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Thursday
Nov012018

ACA enrollment starts today; sabotage continues

Open Enrollment starts TODAY!

Today, November 1, is the first day of 2018 Open Enrollment season! Despite repeated attempts by Trump and the GOP to undermine or repeal the ACA, including a 90% cut to open enrollment advertising, Open Enrollment begins with great news for consumers. Premiums are stabilizing or even dropping, and most people have more options than before.
 
Open Enrollment only lasts 6 weeks in most states, so don’t wait to sign up! You can go to healthcare.gov to explore your options, and find free enrollment assistance near you at localhelp.healthcare.gov. If you would like to help us spread the word about Open Enrollment and help more people get covered, you can learn more about our outreach resources here
 
 

Another attempt to sabotage the ACA

In the closing weeks before the election, the Trump administration has done everything it can to change the message away from the GOP’s disastrous health care proposals. The president casually floated the idea of overturning the 14th amendment by executive order—he can’t. And GOP candidates around the nation have been trying to convince voters that they don’t support repealing protections for pre-existing conditions—they do.
 
Citing a number of Republican House members who’ve made false claims about their support for health care using an unrelated Washington Post fact-check, the Post wrote: “These lawmakers have been put on notice that they are peddling a falsehood—and politicians who care about their reputation should acknowledge they made a mistake and offer an apology. Instead, they apparently believe it is politically advantageous to continue to deceive the voters in their districts.”
 
But while the public’s attention has been on the election, the administration has been diligently working to gut those same protections through executive action. Last week, the administration issued new guidelines that will allow states to effectively eliminate the Affordable Care Act’s consumer protections through the 1332 waiver process.
 
Under section 1332 of the ACA, states may apply to waive some of the law’s requirements in order to explore innovative alternatives for providing the same level of coverage. The law establishes certain guardrails to ensure that a comparable number of people are covered with the same quality of care at no additional cost to the federal government. Guidance issued by the Obama administration emphasized coverage for low-income and vulnerable populations.
 
Most of the waivers granted since 2015 have established state reinsurance programs. For example, Consumer Health First—Raising Women’s Voices Regional Coordinator in Maryland—helped successfully shepherd that state’s 1332 waiver for reinsurance. More radical proposals have been rejected.
 
But the guidance issued by the Trump administration is specifically intended to push states into promoting non-ACA compliant plans like Association Health Plans and short-term“junk” plans, driving up costs for those who remain in comprehensive ACA marketplaces. Using the same semantic sleight of hand that Republican leaders used for their repeal efforts last year, the new guidance emphasizes “access” to coverage over actual coverage.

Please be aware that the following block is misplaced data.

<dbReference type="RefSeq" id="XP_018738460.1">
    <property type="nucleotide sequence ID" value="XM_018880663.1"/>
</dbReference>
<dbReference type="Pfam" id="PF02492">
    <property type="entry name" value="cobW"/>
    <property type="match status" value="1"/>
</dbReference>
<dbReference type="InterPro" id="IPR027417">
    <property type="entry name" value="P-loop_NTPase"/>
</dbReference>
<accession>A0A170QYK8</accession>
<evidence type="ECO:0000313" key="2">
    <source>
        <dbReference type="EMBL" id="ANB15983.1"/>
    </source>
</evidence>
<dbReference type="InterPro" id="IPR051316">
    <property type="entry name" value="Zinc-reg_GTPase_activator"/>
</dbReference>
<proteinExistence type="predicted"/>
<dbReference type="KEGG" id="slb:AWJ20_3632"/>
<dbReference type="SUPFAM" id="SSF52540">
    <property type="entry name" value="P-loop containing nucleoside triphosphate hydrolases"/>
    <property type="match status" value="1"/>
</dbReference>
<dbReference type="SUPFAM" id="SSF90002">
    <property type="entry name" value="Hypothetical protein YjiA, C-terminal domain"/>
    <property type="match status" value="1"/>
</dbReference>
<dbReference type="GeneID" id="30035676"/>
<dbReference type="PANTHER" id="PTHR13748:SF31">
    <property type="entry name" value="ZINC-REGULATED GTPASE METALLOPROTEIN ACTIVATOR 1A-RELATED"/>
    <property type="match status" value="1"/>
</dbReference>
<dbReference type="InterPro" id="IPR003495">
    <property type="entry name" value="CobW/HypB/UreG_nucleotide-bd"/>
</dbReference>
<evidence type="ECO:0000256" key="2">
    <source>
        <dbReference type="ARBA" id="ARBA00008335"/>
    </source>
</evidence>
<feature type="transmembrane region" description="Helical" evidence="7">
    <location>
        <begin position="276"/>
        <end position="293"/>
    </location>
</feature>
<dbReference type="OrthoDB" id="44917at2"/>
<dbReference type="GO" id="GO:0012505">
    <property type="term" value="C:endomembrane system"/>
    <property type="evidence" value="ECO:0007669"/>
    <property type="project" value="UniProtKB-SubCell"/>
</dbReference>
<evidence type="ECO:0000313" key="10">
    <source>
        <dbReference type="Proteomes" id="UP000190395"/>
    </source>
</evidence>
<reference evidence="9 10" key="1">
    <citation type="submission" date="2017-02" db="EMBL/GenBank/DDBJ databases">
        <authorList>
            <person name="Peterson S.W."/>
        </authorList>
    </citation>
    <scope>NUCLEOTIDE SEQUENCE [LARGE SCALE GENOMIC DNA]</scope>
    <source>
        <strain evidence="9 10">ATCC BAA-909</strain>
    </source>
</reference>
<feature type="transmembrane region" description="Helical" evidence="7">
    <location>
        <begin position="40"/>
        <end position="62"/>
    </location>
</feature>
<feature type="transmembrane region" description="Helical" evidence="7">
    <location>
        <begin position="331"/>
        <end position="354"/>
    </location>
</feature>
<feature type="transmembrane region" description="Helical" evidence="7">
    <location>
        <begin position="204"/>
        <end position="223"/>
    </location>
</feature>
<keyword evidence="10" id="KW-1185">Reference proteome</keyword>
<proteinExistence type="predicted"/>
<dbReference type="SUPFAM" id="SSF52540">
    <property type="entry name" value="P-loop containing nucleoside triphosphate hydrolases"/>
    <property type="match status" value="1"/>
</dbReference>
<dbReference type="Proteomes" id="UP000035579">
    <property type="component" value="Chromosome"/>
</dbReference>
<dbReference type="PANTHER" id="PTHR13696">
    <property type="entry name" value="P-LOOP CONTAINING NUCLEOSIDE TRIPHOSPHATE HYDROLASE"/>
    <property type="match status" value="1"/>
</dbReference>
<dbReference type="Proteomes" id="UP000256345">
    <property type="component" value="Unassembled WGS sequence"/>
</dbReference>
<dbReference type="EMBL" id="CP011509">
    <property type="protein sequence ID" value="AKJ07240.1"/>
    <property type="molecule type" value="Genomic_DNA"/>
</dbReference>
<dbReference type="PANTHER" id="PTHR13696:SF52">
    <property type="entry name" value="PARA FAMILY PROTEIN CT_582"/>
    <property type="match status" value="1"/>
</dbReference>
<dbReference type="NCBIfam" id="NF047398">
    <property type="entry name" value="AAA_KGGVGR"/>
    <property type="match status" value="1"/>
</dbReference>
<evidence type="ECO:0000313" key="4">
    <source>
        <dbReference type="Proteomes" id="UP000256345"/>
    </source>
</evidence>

Last year we warned you about the real-world impact of the Cruz amendment to undermine protections for pre-existing conditions: “the choice Cruz is offering is between insurance you don't want (the skimpy plans) and insurance you won’t be able to afford (the comprehensive plans, which will cost much more than they do now). … Even the insurance companies think the Cruz amendment is a bad idea! AHIP, an insurance industry trade group, says it would ‘de-stabilize the individual market and increase costs for those with pre-existing conditions.’”
 
Now, writing in the Commonwealth Fund, Timothy Jost warns that the new guidance is worse: “With its 1332 waiver guidance, the Trump administration is attempting to accomplish through administrative fiat changes in the ACA that Republicans repeatedly tried and failed to bring about through legislation in 2017. The waiver guidance, for example, resembles but goes even further than the Cruz Amendment to the Senate’s Better Care Reconciliation Act or the Graham-Cassidy-Heller-Johnson bill, which would have allowed coverage that is not legal under the ACA and funneled money directly to the states to spend on their own health coverage priorities. Like those bills, the 1332 guidance promises to further exacerbate differences in coverage between red and blue states.” It’s clear that in states that take up Trump’s offer now, those with pre-existing conditions could find themselves quickly priced out of the coverage they need.
 
Furthermore, despite touting increased “flexibility” for states, that flexibility only runs in one direction. The guidance makes it more difficult for states to use 1332 waivers to create a public option or pursue a Medicaid buy-in program to allow residents with incomes above the threshold for Medicaid eligibility to use their ACA assistance to purchase Medicaid coverage instead of a private plan.
 
Unlike a proposed regulation, the guidance went into effect immediately upon being issued on October 22 and will be used to evaluate all new 1332 waiver requests. Outside of a legal challenge, there’s no way to stop the guidance from moving forward. But activists can and should share concerns with state officials about the ways in which these Trump waivers will result in worse coverage, higher costs, and harm to people with pre-existing conditions.

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